Fareed Zakaria writes in Newsweek: "Washington tended to see Iraq through a prism of fantasy rather than reality. It imagined Iraq as a secular, educated society rather than one composed of three distinct communities. . . .

"In the current issue of Foreign Affairs, the military-affairs scholar Stephen Biddle has written a powerful and persuasive critique of administration policy that centers on Iraqification. 'Iraq's Sunnis,' he writes, 'perceive the "national" army and police force as a Shiite-Kurdish militia on steroids. . . . The more threatened the Sunnis feel, the more likely they are to fight back even harder. The bigger, stronger, better trained, and better equipped the Iraqi forces become, the worse the communal tensions that underlie the whole conflict will get.' Biddle's argument is that the central plank of current administration policy 'standing up' an Iraqi Army -- is not just unhelpful but actively producing the negative spiral we are watching. . . .

"In his State of the Union address in January, President Bush took a swipe at critics. 'Hindsight alone is not wisdom,' he said. In fact, the tragedy of Iraq is that most of these critiques were made -- by several people -- at the time the policies were announced, often before. It's the president who needs to look back and learn from his mistakes. Hindsight may not be the only wisdom, but it is a lot better than operating in the dark."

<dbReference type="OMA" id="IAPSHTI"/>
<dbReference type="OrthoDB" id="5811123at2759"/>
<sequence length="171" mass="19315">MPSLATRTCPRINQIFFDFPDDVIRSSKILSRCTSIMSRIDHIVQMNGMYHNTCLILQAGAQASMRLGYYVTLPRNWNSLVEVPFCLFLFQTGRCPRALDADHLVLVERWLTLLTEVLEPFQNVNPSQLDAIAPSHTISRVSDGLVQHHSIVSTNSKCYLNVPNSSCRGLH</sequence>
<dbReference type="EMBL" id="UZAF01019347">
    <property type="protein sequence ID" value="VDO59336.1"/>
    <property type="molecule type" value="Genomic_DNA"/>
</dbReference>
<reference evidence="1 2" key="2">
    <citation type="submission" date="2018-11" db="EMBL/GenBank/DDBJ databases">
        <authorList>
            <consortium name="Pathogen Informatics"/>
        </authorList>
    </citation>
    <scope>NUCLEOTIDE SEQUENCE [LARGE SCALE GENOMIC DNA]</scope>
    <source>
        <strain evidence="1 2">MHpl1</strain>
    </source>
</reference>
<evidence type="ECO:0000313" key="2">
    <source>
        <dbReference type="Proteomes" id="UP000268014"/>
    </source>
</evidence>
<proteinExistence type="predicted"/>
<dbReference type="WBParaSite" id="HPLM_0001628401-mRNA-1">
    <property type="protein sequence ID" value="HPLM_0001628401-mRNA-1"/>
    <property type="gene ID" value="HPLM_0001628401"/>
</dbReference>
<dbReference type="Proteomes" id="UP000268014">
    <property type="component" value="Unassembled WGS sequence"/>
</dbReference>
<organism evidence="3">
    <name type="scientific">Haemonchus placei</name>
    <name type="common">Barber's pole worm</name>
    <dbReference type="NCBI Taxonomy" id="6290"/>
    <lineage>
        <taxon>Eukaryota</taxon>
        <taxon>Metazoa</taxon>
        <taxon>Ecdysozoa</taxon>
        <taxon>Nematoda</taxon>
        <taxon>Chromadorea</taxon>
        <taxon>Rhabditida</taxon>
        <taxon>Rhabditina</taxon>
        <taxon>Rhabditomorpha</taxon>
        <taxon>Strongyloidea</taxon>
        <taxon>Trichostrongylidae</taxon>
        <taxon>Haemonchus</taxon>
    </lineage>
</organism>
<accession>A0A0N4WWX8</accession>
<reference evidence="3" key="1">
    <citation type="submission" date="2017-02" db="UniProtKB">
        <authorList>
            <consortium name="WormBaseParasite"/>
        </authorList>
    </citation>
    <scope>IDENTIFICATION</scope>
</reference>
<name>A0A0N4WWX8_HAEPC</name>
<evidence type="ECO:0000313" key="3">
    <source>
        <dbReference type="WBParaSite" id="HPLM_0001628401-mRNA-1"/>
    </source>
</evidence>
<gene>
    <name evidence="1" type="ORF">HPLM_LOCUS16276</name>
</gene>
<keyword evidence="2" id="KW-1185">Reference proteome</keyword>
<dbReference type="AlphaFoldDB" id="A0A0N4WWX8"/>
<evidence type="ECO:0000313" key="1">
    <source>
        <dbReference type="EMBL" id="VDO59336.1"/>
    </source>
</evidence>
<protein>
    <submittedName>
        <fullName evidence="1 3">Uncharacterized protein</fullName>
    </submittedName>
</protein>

Pace vs. Murtha

Joint Chiefs of Staff chairman Peter Pace and Rep. John Murtha (D-Pa.) faced off on the Sunday talk shows. Here's Pace with Tim Russert on NBC's Meet the Press.

Are things going well or badly in Iraq? "I would say they're going very, very well from everything you look at," Pace said.

What about General George Casey saying, in response to a question about civil war, that "anything can happen"?

"GEN. PACE: Anything can happen, and I agree with George Casey, and he's a very practical commander because he needs to be focused on the worst that could happen so he can be ready for it. Having said that, I believe that the Iraqi people having shown -- shown in the last week to 10 days that they do not want a civil war."

Here's Murtha on CBS's Face the Nation with Bob Schieffer .

Schieffer: "I want to start by quoting something that General Peter Pace, the chairman of the Joint Chiefs of Staff said this morning on 'Meet the Press.' He said he believes the war in Iraq is going, in his words, 'very, very well.' What is your assessment?"